Researchers have observed a disturbing trend among pregnant women.
The Sacramento Bee cited a new study from Kaiser Permanente analyzing rising rates of marijuana use among pregnant women. The study revealed that marijuana use among pregnant women increased from 4.2 percent in 2009 to 7.1 percent in 2016.
Usage has particularly increased in mothers 24 years of age and younger. A study found 19 percent of women ages 18 to 24 tested positive for marijuana. About 22 percent of teen mothers also tested positive for marijuana use at eight weeks of gestation.
From 2009-2016, #marijuana use among @kpnorcal #pregnant females increased from 4% to 7%; 22% of pregnant females <18 years and 19% of pregnant females 18-24 yrs screened positive for marijuana use in 2016 https://t.co/xIugxqJj9e
— JAMA (@JAMA_current) December 27, 2017
Researchers believe factors like marijuana legalization and morning sickness have contributed to the trend.
Morning sickness affects a significant percentage of pregnant women. The American Congress of Obstetricians and Gynecologists (ACOG) tweeted that the percent of pregnant women who experience nausea ranges between 50 percent and 80 percent, while approximately half experience retching.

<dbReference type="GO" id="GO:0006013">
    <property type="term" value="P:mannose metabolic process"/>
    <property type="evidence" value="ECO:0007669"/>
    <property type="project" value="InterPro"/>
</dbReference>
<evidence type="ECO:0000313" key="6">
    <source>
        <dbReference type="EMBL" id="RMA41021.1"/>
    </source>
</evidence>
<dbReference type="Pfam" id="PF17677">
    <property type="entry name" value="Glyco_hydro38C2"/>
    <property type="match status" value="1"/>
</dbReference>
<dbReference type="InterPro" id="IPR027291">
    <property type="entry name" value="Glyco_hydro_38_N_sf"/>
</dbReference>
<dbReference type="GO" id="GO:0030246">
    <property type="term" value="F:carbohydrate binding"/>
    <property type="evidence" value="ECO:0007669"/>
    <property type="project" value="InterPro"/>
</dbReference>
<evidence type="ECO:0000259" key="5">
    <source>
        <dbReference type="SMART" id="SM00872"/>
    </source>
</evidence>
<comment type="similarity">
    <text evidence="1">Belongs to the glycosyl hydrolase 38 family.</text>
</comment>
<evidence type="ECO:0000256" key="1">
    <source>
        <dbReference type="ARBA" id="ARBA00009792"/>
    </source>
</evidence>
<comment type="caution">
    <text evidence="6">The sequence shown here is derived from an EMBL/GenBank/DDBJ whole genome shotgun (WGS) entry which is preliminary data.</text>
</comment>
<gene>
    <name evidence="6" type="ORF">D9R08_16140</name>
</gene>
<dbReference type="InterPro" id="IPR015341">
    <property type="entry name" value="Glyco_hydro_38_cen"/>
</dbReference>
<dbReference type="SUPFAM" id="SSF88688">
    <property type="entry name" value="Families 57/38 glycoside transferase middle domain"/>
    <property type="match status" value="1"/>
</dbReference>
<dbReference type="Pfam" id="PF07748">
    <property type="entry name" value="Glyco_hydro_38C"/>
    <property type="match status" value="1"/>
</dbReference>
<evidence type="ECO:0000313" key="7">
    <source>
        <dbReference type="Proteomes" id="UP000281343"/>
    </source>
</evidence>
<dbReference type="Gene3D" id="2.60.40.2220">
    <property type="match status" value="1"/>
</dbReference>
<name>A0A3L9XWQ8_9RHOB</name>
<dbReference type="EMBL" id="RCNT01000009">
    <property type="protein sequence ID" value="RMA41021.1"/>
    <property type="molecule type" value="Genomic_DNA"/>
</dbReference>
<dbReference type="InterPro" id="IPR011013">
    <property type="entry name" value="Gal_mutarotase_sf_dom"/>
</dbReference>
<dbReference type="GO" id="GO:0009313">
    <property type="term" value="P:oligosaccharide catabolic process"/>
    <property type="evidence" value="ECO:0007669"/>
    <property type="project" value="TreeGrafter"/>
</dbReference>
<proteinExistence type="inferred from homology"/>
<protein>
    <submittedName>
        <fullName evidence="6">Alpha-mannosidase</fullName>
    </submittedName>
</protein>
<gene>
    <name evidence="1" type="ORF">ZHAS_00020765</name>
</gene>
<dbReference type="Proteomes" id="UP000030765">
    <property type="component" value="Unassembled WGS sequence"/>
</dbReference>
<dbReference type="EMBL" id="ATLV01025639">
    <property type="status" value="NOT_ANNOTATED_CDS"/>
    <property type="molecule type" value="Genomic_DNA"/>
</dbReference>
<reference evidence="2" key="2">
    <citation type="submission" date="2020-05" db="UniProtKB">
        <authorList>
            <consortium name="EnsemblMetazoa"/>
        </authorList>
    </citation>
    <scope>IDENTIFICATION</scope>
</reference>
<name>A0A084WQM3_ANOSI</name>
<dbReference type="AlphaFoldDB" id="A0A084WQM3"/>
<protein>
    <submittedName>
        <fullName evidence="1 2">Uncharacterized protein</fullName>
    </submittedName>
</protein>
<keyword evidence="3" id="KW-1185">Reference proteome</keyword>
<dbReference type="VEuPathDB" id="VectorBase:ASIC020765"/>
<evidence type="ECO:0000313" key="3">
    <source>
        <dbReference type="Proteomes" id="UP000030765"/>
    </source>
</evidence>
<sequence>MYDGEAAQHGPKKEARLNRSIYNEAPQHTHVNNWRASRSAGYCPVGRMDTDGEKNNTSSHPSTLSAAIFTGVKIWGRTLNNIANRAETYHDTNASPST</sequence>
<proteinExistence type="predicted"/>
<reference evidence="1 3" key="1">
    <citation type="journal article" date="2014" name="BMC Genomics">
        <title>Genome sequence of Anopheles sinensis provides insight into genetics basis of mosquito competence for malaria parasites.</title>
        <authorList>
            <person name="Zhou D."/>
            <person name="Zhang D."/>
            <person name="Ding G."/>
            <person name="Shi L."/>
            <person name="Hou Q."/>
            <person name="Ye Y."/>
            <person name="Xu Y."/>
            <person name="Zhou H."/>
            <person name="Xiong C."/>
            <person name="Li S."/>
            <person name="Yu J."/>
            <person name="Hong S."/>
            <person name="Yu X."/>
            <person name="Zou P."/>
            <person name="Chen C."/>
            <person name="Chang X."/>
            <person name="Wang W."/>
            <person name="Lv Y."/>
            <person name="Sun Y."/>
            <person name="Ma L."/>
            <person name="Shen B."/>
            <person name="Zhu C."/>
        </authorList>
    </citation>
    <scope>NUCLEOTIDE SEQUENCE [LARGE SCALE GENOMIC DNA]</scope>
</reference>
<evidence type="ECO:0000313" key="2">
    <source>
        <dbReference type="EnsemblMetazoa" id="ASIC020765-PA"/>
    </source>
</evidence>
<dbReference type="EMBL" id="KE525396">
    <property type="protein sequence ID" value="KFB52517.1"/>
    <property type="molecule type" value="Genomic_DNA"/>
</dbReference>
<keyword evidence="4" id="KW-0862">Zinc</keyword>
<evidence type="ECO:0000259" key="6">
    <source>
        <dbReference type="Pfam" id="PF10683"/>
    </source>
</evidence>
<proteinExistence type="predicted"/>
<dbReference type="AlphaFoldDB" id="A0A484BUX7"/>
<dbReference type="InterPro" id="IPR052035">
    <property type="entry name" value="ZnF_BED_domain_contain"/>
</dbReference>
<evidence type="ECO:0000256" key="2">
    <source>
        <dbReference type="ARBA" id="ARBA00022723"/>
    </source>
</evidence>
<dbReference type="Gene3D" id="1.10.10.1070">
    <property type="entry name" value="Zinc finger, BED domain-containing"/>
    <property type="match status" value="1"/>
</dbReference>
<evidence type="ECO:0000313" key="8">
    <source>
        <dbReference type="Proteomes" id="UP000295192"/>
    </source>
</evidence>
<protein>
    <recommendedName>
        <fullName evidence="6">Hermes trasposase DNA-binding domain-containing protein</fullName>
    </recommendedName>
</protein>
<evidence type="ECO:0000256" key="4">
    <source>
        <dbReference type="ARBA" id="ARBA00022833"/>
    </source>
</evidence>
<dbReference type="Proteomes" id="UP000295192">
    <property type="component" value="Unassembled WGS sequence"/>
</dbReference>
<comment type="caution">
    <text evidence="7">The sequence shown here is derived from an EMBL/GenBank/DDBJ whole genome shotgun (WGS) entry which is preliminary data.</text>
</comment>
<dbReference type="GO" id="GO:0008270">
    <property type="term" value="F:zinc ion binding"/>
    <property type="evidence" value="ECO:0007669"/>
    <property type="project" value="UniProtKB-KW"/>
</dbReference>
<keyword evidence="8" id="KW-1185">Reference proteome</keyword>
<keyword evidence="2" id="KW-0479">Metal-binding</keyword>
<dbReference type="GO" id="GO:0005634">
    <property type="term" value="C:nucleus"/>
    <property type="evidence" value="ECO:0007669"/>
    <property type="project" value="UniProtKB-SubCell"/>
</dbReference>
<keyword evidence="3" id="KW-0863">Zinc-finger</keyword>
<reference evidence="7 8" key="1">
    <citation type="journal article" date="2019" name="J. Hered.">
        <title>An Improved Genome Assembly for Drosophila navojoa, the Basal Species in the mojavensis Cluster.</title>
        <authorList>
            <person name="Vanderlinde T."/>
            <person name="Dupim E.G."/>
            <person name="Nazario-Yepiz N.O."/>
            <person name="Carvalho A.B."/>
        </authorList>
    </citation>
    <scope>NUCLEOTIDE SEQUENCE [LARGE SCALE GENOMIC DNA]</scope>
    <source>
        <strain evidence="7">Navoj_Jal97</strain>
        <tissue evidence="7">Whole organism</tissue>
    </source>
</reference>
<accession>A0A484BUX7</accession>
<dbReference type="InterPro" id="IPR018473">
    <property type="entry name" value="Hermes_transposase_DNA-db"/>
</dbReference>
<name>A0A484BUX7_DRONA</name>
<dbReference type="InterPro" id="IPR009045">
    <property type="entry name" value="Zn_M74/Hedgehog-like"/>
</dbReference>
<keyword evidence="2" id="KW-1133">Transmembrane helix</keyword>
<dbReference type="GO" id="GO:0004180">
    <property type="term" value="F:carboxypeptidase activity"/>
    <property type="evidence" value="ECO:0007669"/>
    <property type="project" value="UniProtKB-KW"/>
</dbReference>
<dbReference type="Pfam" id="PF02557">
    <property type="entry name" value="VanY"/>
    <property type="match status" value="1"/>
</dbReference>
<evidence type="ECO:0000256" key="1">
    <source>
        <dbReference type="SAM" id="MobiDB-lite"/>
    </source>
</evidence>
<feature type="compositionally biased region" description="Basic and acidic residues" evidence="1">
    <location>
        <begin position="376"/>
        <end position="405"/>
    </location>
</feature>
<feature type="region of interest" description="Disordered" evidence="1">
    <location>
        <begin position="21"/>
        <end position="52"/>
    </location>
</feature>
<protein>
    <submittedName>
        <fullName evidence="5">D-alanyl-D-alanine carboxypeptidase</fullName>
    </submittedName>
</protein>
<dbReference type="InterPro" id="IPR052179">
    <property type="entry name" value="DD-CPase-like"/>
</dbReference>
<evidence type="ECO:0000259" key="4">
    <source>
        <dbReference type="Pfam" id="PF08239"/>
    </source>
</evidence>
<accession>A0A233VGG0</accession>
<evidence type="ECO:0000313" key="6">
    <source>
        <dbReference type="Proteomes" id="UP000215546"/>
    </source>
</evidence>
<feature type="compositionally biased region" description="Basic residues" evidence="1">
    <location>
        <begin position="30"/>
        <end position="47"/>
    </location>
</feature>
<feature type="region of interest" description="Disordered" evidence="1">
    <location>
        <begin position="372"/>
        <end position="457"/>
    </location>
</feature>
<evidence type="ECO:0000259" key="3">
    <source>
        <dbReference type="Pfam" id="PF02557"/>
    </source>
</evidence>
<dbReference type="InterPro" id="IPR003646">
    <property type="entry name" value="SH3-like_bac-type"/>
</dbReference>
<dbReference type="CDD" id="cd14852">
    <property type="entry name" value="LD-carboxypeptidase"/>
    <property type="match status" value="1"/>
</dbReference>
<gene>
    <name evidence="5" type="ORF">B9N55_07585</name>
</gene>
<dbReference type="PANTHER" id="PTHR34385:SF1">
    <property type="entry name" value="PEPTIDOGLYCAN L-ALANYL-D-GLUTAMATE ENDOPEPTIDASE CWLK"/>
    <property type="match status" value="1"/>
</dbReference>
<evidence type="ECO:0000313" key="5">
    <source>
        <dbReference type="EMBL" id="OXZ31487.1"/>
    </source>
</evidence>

"Nausea affects approximately 50% to 80% of women during pregnancy, and approximately half of all pregnant women experience retching." See ACOG's Patient FAQs on morning sickness: https://t.co/ZuxQeZQie8 https://t.co/PhRbo4xXXV
— ACOG (@acog) December 27, 2017
“They hear a lot of misinformation,” explained Dr. Nancy Goler, the OBGYN who authored the study. “They hear medical marijuana and think it’s safe, but there are a lot of medications that aren’t safe during pregnancy.”
While the study has much to offer about the perceived reasons why marijuana use is on the rise, it has fewer answers about the effect that marijuana has on babies in the womb.
ACOG discourages any continued use for pregnant mothers, citing the lack of data on the effects:
Pregnant women or women contemplating pregnancy should be encouraged to discontinue use of marijuana for medicinal purposes in favor of an alternative therapy for which there are better pregnancy-specific safety data.
There are insufficient data to evaluate the effects of marijuana use on infants during lactation and breastfeeding, and in the absence of such data, marijuana use is discouraged.
— Good Morning America (@GMA) December 28, 2017